You’ve probably heard heard that wine (or, more specifically, the resveratrol in red wine) is good for the heart. You’ve probably also heard, on the flip side, that in order to get enough resveratrol to do your heart any good as an antioxidant, you’d have to drink truckloads of it (true), at which point it of course becomes toxic to the liver. Plus, alcohol can lead to weight gain, of course (though indirectly—I explain how this works here). Weight gain can lead to insulin resistance, which is a strong risk factor for heart disease… so doesn’t it stand to reason that wine is, in fact, not good for your heart?
And yet, there have been decades’ worth of studies that seem to establish a clear association between moderate wine intake, and decreased cardiovascular risk. How is this possible?
The J-shaped Curve of Benefit to Harm
Many studies have demonstrated an inverse risk between wine intake and heart attacks—to a point, and then when alcohol intake continues to rise past the point of moderation, risk steeply increases.
This is the concept of hormesis in action: a small amount of a toxic substance can prove beneficial, but only to a point, after which it becomes a poison.
This wasn’t the publicized message, though—this author writes the the reason was because, given the addictive potential of alcohol, it’s better to abstain entirely, and forego the initial benefit it might confer.
The Blue Zone Effect
The parts of the world where people tend to live the longest, healthiest lives are known as the “Blue Zones”. The top 5 best known are Ikaria, Greece; Loma Linda, California; Sardinia, Italy; Okinawa, Japan; and Nicoya, Costa Rica. While diets vary widely between all of these locations, they have many habits in common. One of those habits is moderate wine intake (around one glass per day for women, and two for men).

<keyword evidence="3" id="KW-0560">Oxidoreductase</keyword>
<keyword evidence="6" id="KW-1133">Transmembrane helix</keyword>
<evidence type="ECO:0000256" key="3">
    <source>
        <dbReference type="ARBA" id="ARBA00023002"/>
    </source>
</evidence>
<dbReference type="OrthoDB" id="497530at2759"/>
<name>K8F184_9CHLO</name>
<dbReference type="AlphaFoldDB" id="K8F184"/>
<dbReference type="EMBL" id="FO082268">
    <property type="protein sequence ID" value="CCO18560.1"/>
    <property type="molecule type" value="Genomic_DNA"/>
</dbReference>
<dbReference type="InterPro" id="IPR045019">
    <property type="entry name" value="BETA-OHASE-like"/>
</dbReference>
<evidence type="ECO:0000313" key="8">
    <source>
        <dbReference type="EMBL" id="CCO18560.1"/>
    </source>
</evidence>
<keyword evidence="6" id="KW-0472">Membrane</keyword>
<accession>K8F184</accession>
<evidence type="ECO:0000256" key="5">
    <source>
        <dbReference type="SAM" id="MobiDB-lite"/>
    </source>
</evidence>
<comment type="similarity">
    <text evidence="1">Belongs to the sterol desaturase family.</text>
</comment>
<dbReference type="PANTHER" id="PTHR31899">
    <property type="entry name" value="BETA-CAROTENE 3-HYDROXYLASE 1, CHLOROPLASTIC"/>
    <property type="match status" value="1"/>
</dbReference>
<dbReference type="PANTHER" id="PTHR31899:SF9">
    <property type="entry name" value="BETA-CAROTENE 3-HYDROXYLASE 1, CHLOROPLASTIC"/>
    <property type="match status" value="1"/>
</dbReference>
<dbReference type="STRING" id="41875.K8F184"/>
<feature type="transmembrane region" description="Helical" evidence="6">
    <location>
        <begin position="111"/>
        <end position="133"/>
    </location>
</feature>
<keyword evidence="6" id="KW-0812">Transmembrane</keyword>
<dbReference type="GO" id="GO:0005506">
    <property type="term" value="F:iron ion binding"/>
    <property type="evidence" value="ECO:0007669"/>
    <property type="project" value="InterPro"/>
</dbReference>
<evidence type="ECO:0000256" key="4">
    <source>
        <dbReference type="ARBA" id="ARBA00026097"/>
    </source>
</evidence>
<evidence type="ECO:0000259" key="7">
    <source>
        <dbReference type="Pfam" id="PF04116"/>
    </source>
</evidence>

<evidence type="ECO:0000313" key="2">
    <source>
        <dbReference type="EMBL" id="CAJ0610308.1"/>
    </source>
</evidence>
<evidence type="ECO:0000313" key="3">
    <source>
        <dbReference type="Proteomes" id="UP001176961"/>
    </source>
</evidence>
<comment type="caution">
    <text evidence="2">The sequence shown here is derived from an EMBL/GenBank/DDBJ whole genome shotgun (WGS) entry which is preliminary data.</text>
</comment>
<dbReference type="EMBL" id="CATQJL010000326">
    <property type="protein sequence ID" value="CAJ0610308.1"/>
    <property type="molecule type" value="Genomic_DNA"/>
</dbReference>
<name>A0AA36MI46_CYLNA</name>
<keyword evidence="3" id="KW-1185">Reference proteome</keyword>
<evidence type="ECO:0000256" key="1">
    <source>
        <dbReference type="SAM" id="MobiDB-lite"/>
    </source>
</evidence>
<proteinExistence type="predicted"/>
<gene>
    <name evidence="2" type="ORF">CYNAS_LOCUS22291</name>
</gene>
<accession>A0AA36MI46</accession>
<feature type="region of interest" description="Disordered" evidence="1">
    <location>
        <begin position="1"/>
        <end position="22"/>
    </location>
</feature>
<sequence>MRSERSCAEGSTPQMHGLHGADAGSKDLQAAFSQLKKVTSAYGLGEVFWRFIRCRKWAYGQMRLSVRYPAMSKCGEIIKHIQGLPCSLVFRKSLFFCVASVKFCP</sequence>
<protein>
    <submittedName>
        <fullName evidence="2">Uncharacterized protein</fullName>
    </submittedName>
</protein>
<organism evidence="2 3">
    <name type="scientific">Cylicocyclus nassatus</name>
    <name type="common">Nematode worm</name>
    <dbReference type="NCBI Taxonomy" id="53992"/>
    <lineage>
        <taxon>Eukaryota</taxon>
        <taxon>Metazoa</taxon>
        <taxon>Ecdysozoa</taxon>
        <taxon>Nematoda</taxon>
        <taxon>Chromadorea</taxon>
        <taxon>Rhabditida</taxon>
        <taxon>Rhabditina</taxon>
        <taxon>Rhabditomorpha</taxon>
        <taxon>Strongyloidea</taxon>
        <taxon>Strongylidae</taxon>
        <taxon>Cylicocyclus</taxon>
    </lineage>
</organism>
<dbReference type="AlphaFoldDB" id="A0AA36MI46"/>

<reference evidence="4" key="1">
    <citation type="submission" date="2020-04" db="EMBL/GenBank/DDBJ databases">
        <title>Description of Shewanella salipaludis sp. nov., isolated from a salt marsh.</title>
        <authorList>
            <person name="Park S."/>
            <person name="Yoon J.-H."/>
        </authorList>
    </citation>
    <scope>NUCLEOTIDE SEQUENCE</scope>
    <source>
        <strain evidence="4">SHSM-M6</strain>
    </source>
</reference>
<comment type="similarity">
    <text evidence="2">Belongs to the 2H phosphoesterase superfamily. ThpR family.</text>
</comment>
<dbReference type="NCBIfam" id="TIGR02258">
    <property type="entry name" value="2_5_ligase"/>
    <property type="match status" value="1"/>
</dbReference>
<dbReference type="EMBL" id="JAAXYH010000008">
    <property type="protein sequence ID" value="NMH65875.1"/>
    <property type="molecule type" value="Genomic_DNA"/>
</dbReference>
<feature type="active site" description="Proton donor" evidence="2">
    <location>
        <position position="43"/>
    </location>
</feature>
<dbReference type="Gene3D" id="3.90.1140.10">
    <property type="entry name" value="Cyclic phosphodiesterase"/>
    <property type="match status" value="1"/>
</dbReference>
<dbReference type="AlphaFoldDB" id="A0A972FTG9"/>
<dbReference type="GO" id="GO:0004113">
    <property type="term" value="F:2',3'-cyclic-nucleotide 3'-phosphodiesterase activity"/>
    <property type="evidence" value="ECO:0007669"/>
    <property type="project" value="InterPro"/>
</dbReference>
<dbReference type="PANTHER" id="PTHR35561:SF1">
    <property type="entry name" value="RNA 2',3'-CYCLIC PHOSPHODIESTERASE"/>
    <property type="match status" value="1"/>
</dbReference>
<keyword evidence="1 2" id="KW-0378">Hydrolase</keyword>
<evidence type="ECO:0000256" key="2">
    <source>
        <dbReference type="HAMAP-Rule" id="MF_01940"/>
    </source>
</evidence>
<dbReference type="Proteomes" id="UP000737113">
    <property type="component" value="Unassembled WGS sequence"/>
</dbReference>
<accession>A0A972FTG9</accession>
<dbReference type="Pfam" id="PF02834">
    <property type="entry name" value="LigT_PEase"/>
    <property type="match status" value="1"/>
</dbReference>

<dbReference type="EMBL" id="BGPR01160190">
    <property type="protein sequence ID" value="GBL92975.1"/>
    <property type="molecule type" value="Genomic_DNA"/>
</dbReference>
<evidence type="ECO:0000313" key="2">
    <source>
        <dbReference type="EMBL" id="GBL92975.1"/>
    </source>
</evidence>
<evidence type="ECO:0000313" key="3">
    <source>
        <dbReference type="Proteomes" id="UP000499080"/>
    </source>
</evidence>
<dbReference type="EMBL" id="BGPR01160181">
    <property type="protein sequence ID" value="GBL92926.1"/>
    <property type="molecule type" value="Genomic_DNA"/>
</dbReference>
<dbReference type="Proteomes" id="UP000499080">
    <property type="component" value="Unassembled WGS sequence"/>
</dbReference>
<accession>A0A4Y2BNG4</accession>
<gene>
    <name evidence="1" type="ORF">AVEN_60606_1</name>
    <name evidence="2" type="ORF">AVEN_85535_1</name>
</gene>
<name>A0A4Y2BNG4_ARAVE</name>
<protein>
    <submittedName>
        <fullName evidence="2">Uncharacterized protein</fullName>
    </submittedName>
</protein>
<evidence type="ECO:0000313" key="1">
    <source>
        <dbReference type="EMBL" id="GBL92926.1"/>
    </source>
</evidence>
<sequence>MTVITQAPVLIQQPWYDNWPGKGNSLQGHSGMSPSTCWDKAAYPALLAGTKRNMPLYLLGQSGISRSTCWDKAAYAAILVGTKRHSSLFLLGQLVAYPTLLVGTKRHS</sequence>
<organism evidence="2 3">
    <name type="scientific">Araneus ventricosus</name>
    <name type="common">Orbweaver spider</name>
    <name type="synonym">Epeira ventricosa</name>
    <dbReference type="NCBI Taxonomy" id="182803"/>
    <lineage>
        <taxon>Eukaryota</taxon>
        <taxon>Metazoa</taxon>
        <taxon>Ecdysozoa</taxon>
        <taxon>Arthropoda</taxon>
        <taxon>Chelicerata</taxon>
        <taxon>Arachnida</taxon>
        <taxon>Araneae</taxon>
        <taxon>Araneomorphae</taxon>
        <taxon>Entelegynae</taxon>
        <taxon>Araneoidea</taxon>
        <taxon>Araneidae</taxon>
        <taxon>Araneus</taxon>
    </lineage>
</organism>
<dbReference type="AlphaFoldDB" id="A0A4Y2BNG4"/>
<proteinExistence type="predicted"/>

Why is this beneficial, if it’s not simply due to the antioxidant capacity of the resveratrol?
What Else Resveratrol Can Do
Resveratrol is one of the darlings of the longevity world, more for its ability to set off a biochemical cascade that ultimately raises NAD+ and sirtuin activity. NAD+ is important for ATP production, improved metabolic efficiency, and it’s required for the anti-aging activity of sirtuin proteins.
Resveratrol also activates AMP-activated protein kinase (AMPK), which stimulates the mitochondria to produce more ATP while simultaneously conserving the ATP that is already present. AMPK can be stimulated by fasting and intermittent fasting, and suppressed by obesity and overeating. But it’s possible to affect AMPK by nutrients alone, as well. Resveratrol is one of the nutrients that can do so.
Polyphenols generally, of which resveratrol is one, can also inhibit mTOR (mammalian target of rapamycin), which in turn triggers autophagy (the body’s natural “clean-up” process of breaking down cells that aren’t working optimally, so that new ones can take their place). Autophagy is very associated with longevity. While mTOR also goes up with specifically protein intake, and down with fasting, polyphenols, such as resveratrol, can lower mTOR as well.
Quercetin in Wine
Another polyphenol in red wine is quercetin. The same mTOR-suppressing benefits apply to quercetin as to resveratrol.
Quercetin has also been shown to potentially inhibit clot formation in animal models. Since clotting is arguably the primary mechanism of atherosclerosis, this is particularly relevant from a cardiovascular standpoint.
Along those lines, other unspecified bioactive compounds in wine may reduce platelet-activating factor, which would also decrease risk of clotting.
More Than The Sum Of Its Parts?
But it’s also possible that the health benefits of wine as a whole are greater than the sum of its parts. We can isolate a few of the constituents of wine and test their effects individually, but there may be many more that we haven’t yet discovered, or it may be due to a synergy between them.
Could the fermentation have something to do with the benefits too?
Could it be the interaction between multiple types of polyphenols from an antioxidant standpoint, rather than one alone, as they are always stronger together?
The main takeaway here is of course moderation. While small amounts of wine seem to be beneficial not only for cardiovascular, but for all cause mortality, risk ascends steeply upwards of two glasses per day. Studies vary somewhat on optimal amounts, but this generally seems to be the upper limit. I prefer to keep my patients well under this amount, due to concerns of B vitamin and glutathione depletion from liver processing, as well as concerns of weight gain. And of course, anyone with a history of substance abuse should probably abstain altogether.
As this author pointed out, though, the positive side of wine intake (and it is substantial) has been suppressed due to concerns of potential excess—already such a problem in our society. As usual, the happy medium lies somewhere in between.